We all know the term “hard science fiction,” but did you know there’s such a thing as “hard fantasy?”
It came up the other day when discussing the works of Brandon Sanderson. The Stormlight Archive is fantasy that reads oddly like science fiction, but does that make it hard fantasy?
What is the Definition of Hard Fantasy?
Hard fantasy is, in many ways, the opposite of fabulism. Let’s take, say, the wonderful work of Neil Gaiman. Gaiman is a fabulist. His worlds don’t have to make sense. They just have to be beautiful. (Yes, I’m a fan of Gaiman).
Hard fantasy is primarily used in two ways:
- To refer to works that are primarily set in a rational world, but have elements of magic. The first use of the word was in reference to historical fantasy. If you write a historical story in which you do your research, are scrupulous about anthrological details, then have magic swords? That’s hard fantasy. One subset of hard fantasy is works like my own The Lay of Lady Percival where Arthuriana is shifted back to its “historical” context of the 4th century. Another example of this kind of hard fantasy would be the very slightly fantastical works of Rosemary Sutcliff.
- To refer to works where, like The Stormlight Chronicles, magic is treated like science. Magic has hard rules, which can’t be broken, and there are detailed explanations of exactly how magic works.
So, basically, type I is “Fantasy in which a lot of science is applied to the underlying world” and type II is “Fantasy in which magic is a form of science.”
Do You Have any More Examples?
The best way to explain what IS hard fantasy is to give more examples. So I’m going to dredge up a few.
The Iron Dragon’s Daughter and sequels by Michael Swanwick. Although this is steampunk fairy tales, it’s steampunk fairy tales with rules. Magic is literally used as technology.
A Song of Ice and Fire by George R.R. Martin. Although the magic is very amorphous, Martin spent a lot of time working out the dual seasons system and has explicitly said that yes, Westeros is in a binary star system.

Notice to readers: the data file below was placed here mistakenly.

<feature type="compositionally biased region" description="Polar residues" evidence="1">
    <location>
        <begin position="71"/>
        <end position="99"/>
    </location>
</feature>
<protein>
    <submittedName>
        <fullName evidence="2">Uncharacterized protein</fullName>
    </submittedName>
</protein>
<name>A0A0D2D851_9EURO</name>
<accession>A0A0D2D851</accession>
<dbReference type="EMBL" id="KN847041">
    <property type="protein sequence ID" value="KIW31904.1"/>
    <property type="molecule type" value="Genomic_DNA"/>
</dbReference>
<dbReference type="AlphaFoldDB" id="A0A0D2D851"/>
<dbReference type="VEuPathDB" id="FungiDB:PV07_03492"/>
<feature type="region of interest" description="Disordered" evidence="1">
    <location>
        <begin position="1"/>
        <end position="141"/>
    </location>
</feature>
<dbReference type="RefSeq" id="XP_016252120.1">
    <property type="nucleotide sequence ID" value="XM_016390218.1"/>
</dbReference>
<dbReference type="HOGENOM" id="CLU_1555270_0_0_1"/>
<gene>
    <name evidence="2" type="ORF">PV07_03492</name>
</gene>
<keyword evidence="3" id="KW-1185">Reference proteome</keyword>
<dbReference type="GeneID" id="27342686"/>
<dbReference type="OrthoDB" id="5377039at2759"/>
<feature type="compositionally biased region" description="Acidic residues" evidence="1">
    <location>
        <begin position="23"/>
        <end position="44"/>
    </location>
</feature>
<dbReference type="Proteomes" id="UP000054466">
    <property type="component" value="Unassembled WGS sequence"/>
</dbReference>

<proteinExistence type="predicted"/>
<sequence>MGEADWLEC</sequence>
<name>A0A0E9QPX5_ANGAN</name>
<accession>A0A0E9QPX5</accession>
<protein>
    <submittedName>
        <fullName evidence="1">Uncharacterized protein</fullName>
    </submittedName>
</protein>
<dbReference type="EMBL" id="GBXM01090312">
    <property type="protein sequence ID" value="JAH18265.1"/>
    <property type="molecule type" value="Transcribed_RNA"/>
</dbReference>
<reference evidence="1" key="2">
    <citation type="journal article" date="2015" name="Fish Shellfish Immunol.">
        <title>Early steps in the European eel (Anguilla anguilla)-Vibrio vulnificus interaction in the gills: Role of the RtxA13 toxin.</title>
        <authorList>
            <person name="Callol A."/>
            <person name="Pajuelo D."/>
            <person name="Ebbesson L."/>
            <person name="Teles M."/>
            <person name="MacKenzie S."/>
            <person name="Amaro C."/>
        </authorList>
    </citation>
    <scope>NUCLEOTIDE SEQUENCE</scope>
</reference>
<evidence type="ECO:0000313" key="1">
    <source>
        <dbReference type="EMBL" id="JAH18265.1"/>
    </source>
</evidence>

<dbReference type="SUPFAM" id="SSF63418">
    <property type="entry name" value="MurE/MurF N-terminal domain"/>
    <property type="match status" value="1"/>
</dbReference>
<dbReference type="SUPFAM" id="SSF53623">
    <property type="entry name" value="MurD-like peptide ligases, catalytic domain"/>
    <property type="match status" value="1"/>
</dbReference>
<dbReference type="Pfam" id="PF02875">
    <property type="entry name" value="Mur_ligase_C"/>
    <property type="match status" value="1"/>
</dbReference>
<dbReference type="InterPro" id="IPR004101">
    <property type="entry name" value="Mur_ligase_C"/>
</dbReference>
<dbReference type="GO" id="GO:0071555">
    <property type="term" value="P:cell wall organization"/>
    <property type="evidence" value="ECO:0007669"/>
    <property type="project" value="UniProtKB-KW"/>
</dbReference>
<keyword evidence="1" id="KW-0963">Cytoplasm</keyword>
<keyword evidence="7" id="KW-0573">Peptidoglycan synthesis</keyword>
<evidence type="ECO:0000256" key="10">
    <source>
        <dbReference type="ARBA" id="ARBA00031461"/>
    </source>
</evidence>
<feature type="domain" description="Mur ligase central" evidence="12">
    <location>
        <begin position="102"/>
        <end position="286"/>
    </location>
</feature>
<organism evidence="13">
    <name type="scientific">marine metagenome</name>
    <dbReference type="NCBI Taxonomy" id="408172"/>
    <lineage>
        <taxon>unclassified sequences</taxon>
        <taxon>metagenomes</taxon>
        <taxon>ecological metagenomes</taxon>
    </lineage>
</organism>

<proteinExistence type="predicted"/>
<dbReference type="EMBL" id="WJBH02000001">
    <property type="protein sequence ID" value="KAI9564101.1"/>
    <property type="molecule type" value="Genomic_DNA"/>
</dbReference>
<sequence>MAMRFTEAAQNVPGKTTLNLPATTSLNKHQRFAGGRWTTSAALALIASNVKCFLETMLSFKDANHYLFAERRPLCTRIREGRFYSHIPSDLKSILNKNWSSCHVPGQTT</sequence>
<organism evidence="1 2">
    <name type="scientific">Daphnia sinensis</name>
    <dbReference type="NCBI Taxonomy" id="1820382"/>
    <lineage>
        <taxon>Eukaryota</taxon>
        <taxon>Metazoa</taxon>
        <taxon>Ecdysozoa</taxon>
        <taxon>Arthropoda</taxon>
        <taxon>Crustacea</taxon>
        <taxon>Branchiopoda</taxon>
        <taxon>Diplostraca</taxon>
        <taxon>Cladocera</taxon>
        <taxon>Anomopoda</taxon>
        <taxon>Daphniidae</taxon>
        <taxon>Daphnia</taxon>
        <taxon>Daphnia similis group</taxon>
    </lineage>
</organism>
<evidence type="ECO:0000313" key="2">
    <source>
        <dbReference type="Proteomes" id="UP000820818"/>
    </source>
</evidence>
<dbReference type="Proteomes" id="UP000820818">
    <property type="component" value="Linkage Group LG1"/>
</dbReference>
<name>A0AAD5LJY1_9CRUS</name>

The Temeraire series by Naomi Novik. Napoleonic war with dragons, anyone? The dragons evolved, have been bred into different types like horses, their ability to fly despite their size is explained. (She admits that there’s no way there would be enough food for the…)
Master of the Five Magics by Lyndon Hardy. This is another one that goes into the deep details of exactly how magic works and what the rules are.
Arguably, N.K. Jemisin’s The Fifth Season, although I’m not entirely convinced that it’s true fantasy. But that’s an argument for it being hard fantasy.
An Land Fit For Heroes by Richard K. Morgan. Which is A Song of Ice and Fire except make it gayer and yes, even, even more grimdark. Absolutely not for everyone.
The Pendragon Cycle by Stephen R. Lawhead (another example of hard Arthuriana). Be aware it’s also Christian fiction, which either made you perk up or shy away (It’s not obnoxiously preachy). I would also count his King Raven Trilogy, which is a retelling of Robin Hood with so much liberty taken it barely counts, but it’s still pretty decent.
If you have any more put them in the comments!